The gray whale is distributed in an eastern North Pacific (North American) population and a critically endangered western North Pacific (Asian) population. North Atlantic populations were extirpated (perhaps by whaling) on the European coast before AD 500 and on the American coast around the late 17th to early 18th centuries. However, on May 8, 2010, a sighting of a gray whale was confirmed off the coast of Israel in the Mediterranean Sea, leading some scientists to think they might be repopulating old breeding grounds that have not been used for centuries. In May and June 2013 a gray whale was sighted off the coast of Namibia – the first confirmed in the Southern Hemisphere. The round-trip journey of one gray whale has set a new record for the longest mammal migration, covering a distance of more than 22,000 kilometres across the Pacific Ocean. Her migration has shown new insight into how endangered species are making drastic changes in their life style.
The gray whale is traditionally placed as the only living species in its genus and family. Some recent DNA analyses have suggested that certain rorquals of the family Balaenopteridae, such as the humpback whale, Megaptera novaeangliae, and fin whale, Balaenoptera physalus, are more closely related to the gray whale than they are to some other rorquals, such as the minke whales. But other recent studies place gray whales as being outside the rorqual clade, but as the closest relatives to the rorquals.
John Edward Gray placed it in its own genus in 1865, naming it in honour of physician and zoologist Daniel Frederik Eschricht. The common name of the whale comes from its coloration. The subfossil remains of now extinct gray whales from the Atlantic coasts of England and Sweden were used by Gray to make the first scientific description of a species then surviving only in Pacific waters. The living Pacific species was described by Cope as Rhachianectes glaucus in 1869. Skeletal comparisons showed the Pacific species to be identical to the Atlantic remains in the 1930s, and Gray's naming has been generally accepted since. Although identity between the Atlantic and Pacific populations cannot be proven by anatomical data, its skeleton is distinctive and easy to distinguish from that of all other living whales.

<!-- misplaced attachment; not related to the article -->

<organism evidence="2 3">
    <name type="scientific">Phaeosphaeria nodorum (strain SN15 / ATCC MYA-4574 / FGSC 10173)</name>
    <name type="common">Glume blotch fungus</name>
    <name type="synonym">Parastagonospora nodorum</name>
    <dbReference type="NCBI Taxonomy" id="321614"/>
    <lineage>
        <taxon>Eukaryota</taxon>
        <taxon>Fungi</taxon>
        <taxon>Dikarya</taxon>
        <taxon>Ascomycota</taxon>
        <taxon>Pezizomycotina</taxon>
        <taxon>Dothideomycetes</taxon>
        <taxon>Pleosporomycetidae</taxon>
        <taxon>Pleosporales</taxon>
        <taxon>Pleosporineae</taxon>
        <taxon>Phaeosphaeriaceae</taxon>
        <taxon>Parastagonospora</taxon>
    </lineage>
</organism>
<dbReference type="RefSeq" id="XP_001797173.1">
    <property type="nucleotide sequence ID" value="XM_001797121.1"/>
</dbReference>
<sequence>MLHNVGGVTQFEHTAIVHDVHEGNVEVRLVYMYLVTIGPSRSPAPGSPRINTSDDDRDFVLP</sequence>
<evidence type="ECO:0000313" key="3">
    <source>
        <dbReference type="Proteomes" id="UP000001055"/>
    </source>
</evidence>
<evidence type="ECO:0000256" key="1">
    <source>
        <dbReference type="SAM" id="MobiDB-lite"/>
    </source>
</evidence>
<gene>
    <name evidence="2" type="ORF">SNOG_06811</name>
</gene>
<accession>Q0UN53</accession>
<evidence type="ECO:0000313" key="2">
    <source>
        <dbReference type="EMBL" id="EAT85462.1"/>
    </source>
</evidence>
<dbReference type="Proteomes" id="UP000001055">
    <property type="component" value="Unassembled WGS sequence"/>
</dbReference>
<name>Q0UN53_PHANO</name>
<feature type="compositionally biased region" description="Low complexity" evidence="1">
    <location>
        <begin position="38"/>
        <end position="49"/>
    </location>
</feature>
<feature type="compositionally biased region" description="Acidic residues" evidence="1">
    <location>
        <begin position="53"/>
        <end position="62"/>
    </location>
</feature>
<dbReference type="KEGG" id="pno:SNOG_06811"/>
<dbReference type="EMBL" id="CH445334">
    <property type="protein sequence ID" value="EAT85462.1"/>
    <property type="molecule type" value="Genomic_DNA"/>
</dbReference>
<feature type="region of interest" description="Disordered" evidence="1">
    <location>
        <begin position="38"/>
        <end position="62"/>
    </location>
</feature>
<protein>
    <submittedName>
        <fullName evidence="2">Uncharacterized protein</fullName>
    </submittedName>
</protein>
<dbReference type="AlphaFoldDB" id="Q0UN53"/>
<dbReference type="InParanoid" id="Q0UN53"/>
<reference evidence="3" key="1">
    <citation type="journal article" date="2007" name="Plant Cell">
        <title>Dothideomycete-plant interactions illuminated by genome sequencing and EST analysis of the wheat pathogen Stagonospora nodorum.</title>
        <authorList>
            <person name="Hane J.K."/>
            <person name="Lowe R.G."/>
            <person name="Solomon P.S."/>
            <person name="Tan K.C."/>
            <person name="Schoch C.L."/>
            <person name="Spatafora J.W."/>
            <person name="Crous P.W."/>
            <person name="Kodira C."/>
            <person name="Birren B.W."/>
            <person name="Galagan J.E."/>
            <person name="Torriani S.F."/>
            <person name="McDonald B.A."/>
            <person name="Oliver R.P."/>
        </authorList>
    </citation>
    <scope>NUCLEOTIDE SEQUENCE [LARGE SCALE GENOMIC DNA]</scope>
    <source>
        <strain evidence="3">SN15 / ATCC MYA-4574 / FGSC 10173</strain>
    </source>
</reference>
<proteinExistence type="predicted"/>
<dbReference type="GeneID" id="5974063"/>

Many other names have been ascribed to the gray whale, including desert whale, devilfish, gray back, mussel digger and rip sack. The name Eschrichtius gibbosus is sometimes seen; this is dependent on the acceptance of a 1777 description by Erxleben.
The gray whale has a dark slate-gray color and is covered by characteristic gray-white patterns, scars left by parasites which drop off in its cold feeding grounds. Individual whales are typically identified using photographs of their dorsal surface and matching the scars and patches associated with parasites that have fallen off the whale or are still attached. They have two blowholes on top of their head, which can create a distinctive heart-shaped blow at the surface in calm wind conditions.
Gray whales measure from 4.9 m (16 ft) in length for newborns to 13–15 m (43–49 ft) for adults (females tend to be slightly larger than adult males). Newborns are a darker gray to black in color. A mature gray whale can reach 40 t (44 short tons), with a typical range of 15–33 t (17–36 short tons).
Notable features that distinguish the gray whale from other mysticetes include its baleen that is variously described as cream, off-white, or blond in color and is unusually short. Small depressions on the upper jaw each contain a lone stiff hair, but are only visible on close inspection. Its head's ventral surface lacks the numerous prominent furrows of the related rorquals, instead bearing two to five shallow furrows on the throat's underside. The gray whale also lacks a dorsal fin, instead bearing 6 to 12 dorsal crenulations ("knuckles"), which are raised bumps on the midline of its rear quarter, leading to the flukes. This is known as the dorsal ridge. The tail itself is 3–3.5 m (10–11 ft) across and deeply notched at the center while its edges taper to a point.